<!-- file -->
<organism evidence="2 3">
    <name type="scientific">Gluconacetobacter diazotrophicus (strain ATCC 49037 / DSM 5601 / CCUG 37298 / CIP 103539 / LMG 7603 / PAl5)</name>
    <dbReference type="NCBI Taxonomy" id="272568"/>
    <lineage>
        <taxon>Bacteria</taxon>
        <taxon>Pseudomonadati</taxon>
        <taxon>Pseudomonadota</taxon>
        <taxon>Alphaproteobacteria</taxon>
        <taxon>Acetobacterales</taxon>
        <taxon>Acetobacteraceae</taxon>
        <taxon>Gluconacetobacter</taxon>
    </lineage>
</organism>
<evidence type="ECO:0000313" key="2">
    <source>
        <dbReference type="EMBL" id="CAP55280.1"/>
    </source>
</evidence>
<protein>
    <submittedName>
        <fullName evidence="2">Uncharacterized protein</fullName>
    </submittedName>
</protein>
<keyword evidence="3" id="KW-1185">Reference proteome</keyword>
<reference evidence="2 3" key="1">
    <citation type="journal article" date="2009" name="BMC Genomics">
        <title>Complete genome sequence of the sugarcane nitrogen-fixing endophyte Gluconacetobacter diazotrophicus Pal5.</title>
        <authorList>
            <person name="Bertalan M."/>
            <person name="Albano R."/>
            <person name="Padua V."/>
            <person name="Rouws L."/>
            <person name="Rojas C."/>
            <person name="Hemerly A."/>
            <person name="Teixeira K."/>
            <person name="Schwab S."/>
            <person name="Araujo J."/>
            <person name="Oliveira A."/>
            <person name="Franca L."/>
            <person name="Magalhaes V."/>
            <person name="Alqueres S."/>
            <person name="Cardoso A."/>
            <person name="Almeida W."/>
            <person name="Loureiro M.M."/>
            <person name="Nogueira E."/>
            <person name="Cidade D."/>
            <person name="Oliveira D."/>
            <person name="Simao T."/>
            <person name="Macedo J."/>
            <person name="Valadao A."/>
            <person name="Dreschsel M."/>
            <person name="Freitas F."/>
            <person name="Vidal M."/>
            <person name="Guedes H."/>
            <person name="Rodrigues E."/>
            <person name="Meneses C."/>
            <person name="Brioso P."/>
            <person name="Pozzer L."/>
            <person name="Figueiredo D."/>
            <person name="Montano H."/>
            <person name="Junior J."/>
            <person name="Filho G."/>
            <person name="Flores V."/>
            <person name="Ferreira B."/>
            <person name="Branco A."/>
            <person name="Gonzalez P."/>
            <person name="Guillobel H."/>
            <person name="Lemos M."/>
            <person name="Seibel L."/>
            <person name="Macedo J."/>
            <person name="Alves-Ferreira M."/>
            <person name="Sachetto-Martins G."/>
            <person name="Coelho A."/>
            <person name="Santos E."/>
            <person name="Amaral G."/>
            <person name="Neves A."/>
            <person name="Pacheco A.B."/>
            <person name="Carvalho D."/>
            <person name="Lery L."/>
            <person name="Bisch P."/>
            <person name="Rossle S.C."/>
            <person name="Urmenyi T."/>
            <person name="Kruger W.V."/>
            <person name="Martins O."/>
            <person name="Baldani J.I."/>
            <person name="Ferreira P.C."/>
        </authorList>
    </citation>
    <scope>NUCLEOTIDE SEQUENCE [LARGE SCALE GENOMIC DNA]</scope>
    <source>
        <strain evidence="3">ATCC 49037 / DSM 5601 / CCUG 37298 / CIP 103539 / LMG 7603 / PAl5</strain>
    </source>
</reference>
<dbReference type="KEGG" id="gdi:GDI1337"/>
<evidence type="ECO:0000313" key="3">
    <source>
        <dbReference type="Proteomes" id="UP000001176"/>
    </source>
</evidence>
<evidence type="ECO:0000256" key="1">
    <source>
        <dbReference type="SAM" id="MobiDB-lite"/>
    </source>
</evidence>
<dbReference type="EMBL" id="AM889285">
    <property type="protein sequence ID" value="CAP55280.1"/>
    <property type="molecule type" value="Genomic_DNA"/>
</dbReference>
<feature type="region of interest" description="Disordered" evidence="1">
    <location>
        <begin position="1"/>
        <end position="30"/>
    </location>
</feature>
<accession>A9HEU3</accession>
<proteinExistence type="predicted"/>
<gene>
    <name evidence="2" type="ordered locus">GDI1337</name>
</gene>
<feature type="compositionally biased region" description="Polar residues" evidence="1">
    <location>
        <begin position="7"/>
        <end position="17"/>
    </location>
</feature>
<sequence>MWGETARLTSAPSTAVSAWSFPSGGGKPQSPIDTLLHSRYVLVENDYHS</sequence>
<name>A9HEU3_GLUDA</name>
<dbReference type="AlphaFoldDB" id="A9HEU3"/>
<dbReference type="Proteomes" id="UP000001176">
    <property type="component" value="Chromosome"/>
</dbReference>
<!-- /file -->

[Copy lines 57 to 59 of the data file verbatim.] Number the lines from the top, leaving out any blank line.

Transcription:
            <person name="Brioso P."/>
            <person name="Pozzer L."/>
            <person name="Figueiredo D."/>